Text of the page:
HRC expresses solidarity with the children diagnosed with Achondroplasia and their parents who have been spending nights for two weeks in front of the Government’s Chancellery. They are requesting allocation of funds needed for the drug to treat their children. It has been 16 months since the parents demand from the State to purchase the medicine.
Achondroplasia is a disorder of bone growth that prevents the changing of cartilage to bone, particularly in the long bones of the arms and legs; It is characterized by dwarfism, anomalous development of the backbone and head size. BioMarin company has developed a medicine Vosoritide that can help people with achondroplasia. The medication has already been approved by the US Food and Drug Agency (FDA) on the one hand and by the European Medicines Agency (EMA), on the other hand. In 2021, the average price of treatment was USD 300,000 .
A number of studies were conducted on medicine. One of the studies where 121 children 5-17 years of age diagnosed with achondroplasia participated, reported an increase in height after receiving the drug. It should be noted that the drug may also have some side effects like dizziness due to low blood pressure, fatigue or nausea. In order to reduce the side effects, patients must follow certain medical procedures.
Despite the side effects and risks associated with the drug, EMA found that beneficial properties of Vosoritide far outweigh the risks associated with the drug, as Vosoritide facilitates the growth in height of the individuals diagnosed with achondroplasia and eases them the fulfilment of daily activities. The drug therefore was authorized by the EU.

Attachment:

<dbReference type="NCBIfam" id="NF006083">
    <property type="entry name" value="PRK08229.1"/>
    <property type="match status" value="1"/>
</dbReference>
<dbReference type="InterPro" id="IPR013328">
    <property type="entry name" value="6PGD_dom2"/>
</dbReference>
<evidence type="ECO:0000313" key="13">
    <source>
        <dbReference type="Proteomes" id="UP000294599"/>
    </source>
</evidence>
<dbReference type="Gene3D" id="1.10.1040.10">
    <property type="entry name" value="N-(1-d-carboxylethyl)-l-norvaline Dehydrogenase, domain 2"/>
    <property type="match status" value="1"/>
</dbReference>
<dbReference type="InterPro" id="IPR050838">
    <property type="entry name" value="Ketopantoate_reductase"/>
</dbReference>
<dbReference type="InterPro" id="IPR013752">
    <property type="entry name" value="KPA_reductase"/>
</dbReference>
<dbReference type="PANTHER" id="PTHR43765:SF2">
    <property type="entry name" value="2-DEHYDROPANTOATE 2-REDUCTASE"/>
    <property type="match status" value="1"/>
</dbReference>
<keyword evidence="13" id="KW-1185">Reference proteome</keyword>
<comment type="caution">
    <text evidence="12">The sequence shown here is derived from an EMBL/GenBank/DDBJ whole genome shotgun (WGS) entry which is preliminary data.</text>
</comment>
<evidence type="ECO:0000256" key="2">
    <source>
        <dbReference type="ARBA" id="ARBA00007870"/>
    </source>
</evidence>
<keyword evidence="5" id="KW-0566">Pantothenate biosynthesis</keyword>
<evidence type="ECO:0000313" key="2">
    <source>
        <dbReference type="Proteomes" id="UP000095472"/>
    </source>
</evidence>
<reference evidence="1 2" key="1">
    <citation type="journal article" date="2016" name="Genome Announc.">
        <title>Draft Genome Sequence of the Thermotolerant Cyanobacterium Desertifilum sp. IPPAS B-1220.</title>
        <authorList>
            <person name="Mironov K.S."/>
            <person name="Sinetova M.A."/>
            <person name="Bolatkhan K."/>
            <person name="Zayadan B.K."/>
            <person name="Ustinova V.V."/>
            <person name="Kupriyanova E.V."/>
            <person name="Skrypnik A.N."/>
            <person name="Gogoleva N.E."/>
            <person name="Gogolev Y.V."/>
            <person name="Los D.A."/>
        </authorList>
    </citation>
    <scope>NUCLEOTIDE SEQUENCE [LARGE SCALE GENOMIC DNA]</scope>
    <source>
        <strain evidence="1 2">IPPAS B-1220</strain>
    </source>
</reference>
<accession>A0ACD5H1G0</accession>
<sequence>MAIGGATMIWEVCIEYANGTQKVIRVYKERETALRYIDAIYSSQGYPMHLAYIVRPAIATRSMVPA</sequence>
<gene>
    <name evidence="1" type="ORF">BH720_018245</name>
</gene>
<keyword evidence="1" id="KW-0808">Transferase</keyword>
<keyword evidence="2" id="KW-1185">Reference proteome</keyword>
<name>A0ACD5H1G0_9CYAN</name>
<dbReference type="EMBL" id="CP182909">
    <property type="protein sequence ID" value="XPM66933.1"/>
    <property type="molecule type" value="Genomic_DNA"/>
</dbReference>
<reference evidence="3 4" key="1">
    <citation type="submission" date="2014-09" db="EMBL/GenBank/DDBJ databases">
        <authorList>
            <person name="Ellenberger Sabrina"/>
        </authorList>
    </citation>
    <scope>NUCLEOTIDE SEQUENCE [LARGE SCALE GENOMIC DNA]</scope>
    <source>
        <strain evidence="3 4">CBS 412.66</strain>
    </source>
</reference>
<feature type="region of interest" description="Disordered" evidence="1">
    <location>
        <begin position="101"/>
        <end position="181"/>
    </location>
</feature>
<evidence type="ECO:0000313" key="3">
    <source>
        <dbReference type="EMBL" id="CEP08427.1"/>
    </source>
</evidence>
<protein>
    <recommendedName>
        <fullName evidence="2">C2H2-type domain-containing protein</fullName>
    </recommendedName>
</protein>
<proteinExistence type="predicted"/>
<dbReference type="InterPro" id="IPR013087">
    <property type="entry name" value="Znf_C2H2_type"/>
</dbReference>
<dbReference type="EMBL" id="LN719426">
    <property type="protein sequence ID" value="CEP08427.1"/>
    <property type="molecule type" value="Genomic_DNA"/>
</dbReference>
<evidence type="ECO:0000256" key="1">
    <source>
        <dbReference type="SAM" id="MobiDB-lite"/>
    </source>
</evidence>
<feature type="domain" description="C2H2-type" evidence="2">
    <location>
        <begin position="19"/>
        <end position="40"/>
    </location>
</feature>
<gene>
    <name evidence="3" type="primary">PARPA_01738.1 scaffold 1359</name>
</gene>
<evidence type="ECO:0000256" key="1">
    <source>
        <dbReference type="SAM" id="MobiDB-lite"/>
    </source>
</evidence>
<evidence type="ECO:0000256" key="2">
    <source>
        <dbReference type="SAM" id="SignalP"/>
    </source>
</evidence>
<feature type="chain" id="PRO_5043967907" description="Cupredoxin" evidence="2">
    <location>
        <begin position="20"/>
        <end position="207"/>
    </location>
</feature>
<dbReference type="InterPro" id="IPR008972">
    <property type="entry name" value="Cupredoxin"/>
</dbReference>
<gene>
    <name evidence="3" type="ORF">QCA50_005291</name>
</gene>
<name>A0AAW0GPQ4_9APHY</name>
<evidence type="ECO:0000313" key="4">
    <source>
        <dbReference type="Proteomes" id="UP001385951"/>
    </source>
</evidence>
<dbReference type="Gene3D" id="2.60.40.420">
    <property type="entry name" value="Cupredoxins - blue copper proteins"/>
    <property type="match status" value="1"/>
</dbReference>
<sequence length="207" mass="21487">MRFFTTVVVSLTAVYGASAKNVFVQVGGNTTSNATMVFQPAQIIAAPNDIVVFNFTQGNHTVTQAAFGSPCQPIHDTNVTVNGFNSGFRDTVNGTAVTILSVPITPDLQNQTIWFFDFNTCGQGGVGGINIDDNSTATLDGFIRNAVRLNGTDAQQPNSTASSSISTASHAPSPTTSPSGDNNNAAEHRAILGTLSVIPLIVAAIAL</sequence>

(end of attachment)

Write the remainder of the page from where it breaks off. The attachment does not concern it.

We can only welcome the statement made by the Deputy Health Minister promising to fund the costs of rehabilitation, psychotherapy, social services or other allowances for the children diagnosed with achondroplasia. However, given the reality that achondroplasia can be cured by a certain drug, the rate of funding the services may not be characterized as sufficient.
Further, we are happy to hear about the consultations taking place regarding Vosoritide with the World Health Organization, European Organization for Rare Diseases and the producers of the drug. Another good news is the creation of a working group of experts to develop the protocol for the drug. Thus, it will be especially important the process not to procrastinate. For this is the case when delay in every day would be critical for curing the child.
According to the Constitution of Georgia, it is the duty of the social state to provide health and social protection to individuals. Residents must have access to quality health care services.
Among the international treaties of Georgia, there is the Convention of the Rights of the Child, Article 6 of which provides that States Parties shall ensureto the maximum extent possible the survival and development of the child. Further, the State shall respect the right of the child to receive the health care services in full and enjoy the means of treatment and rehabilitation. The State must show the aspirations that no child’s rights are infringed and that every child has access to quality health care.
According to Article 11 of the Code of the Rights of the Child, the child has the right to health care to the greatest standards possible. Moreover, the State may be capable of providing the rights only through accessible healthcare services.
Stemming from the above, we call on the Minister for IDPs, Labor, Health Care and Social Affairs not to delay the process of authorization and funding of the drug, so the rights of the children to healthcare are respected dully.
We also call on the Ministry of Interior to respect the freedom of assembly recognized by the Constitution of Georgia. It is inadmissible for law enforcement officers to restrict the freedom of peaceful assembly of protesters and also the possibility to place non-permanent structures. It is of outmost significance that the police measures are directed to protect the freedom of assembly and not to interfere in the right unjustifiably.
Human Rights Center